The Young Victoria
The Young Victoria probably just isn't my cup of tea. There's nothing really to hate here, and even a few things to like, but, alas, I find it impossible to work myself up about this piece. It's rather nice, but completely pointless.
The Young Victoria chronicles the early life of Queen Victoria (Emily Blunt), the second to last of the English Hanoverian line. The film details her early struggles with an attempted forced regency, aka giving up the throne for purposes of age, health, and experience, and later, her romance with potential suitor Albert (Rupert Friend). Together they experience many fan-waving, tea-swilling, and throne-sitting shenanigans. Which is all very well and good, but here is the signature problem for me, I suppose: I am not an Anglophile. I believe history can be incredibly interesting, or incredibly dull, depending on the treatment thereof. I simply don't have any vested interest in young Victoria going into the film, and director Jean-Marc Vallee doesn't see fit to provide me with any interest either. His touch is reverent, serious, and staid, except for a few moments in which he, for reasons unknown, decides to lift stylistic tips from music video directors. So, The Young Victoria, tonally speaking, alternates between the Victorian Recreation Skit club and Lady Gaga's "Bad Romance." While this sounds fun enough on paper, in practice it's very, very difficult to compellingly realize. Sophia Coppola chose to follow a similar pseudo-hipster music video track with Marie Antoinette. Coppola, however, had the guts to aim for straight-out anachronism, whereas Vallee's Victoria spends too much time attempting to please historical purists. What results is a strikingly uneven film.
Admittedly, Vallee doesn't get much help from the screenplay. Writer, Julian Fellowes, whose Gosford Park is one of the best screenplay in recent memory, seems at a loss for any sense of depth or interest here. Instead, he force-feeds the audience with characters explaining to the nth degree things that everyone around them already knows, whilst liberally spicing the film with nauseatingly ham-fisted symbolism ('why, they're...They're...Playing Chess!'). The Young Victoria desperately needed a script doctor, though one suspects that any visit to the doctor would result in the cinematic equivalent of euthanasia.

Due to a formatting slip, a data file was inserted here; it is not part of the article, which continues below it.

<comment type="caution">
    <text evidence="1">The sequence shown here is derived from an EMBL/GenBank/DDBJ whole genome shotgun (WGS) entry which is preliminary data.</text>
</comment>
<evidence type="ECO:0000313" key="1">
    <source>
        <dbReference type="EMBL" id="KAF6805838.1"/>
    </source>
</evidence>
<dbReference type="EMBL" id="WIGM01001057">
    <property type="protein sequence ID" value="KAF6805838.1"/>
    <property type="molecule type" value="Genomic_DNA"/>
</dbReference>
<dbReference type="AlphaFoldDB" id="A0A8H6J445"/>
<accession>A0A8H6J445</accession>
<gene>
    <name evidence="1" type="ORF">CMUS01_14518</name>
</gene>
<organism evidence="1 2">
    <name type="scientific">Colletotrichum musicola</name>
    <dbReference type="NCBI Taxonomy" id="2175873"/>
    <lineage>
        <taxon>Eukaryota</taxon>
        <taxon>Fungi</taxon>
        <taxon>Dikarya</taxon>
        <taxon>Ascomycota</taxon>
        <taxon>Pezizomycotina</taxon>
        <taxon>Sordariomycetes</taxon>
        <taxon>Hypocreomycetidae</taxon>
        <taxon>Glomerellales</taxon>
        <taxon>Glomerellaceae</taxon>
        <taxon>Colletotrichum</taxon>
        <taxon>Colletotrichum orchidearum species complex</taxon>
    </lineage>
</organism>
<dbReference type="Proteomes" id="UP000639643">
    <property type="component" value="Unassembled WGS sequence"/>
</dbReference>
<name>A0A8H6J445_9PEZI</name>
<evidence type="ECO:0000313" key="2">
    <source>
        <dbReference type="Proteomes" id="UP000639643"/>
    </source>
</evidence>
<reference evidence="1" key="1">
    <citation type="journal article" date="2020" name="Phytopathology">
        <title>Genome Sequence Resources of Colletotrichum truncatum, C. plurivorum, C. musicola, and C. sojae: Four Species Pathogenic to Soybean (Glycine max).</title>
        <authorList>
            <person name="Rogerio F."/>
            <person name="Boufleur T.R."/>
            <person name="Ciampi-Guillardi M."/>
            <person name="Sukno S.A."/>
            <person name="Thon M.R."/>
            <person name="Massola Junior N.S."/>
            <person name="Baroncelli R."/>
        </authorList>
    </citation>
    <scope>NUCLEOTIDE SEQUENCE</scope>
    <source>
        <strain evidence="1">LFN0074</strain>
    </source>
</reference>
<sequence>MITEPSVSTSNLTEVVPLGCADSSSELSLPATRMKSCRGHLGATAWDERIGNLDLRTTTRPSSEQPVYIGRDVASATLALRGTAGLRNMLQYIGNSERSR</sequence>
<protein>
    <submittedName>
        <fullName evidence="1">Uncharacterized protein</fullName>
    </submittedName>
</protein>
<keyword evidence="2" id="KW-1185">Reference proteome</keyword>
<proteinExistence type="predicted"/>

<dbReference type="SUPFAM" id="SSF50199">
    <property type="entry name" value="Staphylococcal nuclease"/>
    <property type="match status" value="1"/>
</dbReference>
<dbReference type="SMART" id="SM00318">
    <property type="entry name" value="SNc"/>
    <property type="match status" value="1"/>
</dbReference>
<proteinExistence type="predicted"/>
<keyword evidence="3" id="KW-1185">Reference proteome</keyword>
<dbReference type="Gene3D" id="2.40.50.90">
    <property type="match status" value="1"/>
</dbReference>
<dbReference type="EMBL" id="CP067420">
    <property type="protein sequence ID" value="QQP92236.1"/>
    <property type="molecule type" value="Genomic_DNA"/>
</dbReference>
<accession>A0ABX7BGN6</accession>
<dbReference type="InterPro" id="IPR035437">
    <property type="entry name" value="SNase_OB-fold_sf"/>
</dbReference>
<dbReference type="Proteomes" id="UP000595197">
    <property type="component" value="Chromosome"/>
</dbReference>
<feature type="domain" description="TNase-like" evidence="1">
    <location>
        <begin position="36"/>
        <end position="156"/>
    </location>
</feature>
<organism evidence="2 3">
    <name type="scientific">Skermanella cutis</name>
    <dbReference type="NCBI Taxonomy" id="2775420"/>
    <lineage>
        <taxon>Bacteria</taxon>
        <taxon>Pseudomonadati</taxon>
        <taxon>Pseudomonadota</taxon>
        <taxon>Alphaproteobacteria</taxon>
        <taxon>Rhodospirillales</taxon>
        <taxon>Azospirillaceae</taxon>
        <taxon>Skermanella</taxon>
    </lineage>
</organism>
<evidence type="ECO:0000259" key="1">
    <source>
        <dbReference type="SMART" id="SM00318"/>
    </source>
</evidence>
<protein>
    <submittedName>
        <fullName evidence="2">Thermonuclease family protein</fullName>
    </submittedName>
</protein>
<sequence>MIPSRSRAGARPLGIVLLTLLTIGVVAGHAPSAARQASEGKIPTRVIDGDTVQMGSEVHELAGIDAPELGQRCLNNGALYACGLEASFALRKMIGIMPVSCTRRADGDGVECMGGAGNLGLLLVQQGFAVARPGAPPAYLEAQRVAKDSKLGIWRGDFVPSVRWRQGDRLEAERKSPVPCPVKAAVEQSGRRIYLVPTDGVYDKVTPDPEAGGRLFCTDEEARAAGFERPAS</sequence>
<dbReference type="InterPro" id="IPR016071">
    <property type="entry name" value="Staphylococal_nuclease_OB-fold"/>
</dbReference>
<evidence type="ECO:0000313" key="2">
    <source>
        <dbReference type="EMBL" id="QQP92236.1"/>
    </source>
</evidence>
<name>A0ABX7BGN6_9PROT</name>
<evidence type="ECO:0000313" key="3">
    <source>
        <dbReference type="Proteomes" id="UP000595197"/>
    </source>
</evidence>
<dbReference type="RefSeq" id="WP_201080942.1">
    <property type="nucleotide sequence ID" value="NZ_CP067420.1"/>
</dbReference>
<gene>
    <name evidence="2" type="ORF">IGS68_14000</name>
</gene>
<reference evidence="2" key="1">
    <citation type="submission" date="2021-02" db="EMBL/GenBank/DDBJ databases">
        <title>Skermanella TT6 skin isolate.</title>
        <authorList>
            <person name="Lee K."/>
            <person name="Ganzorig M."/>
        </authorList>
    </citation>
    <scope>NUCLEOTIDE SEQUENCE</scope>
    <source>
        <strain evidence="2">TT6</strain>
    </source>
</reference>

Films of this period can normally boast lavish technical details. Not so for The Young Victoria. The production and costume design is nice enough, I suppose, but hardly feels inspired. There's no evidence of the wicked creative flair that graced the costumes of last year's Victoria equivalent, The Duchess, nor do the sets ever feel more than hallowed locations, or, heaven forbid, community theater backdrops. The film's overall look is also rather pedestrian. And we have yet to mention the music, which is, lightly put, overbearing ('is the audience not crying yet? Turn up the STRINGS! Make them play LOUD! The STRINGS are LOUD because THIS IS SAD.').
And yet, the film doesn't fall flat on its face due to wonderful turns from the two principles, Rupert Friend and, most notably, Emily Blunt. Jim Broadbent also turns in a fantastic performance in a role that is little more than an extended cameo. Blunt and Broadbent are wonderfully talented actors, and deserve all credit for their proficiency, as I doubt the director gave them much to work with.
So there you have it. Not great. Rather disposable. Disappears immediately after viewing. There's no real reason to seek this one out, but, if you must, I suppose you won't hate it.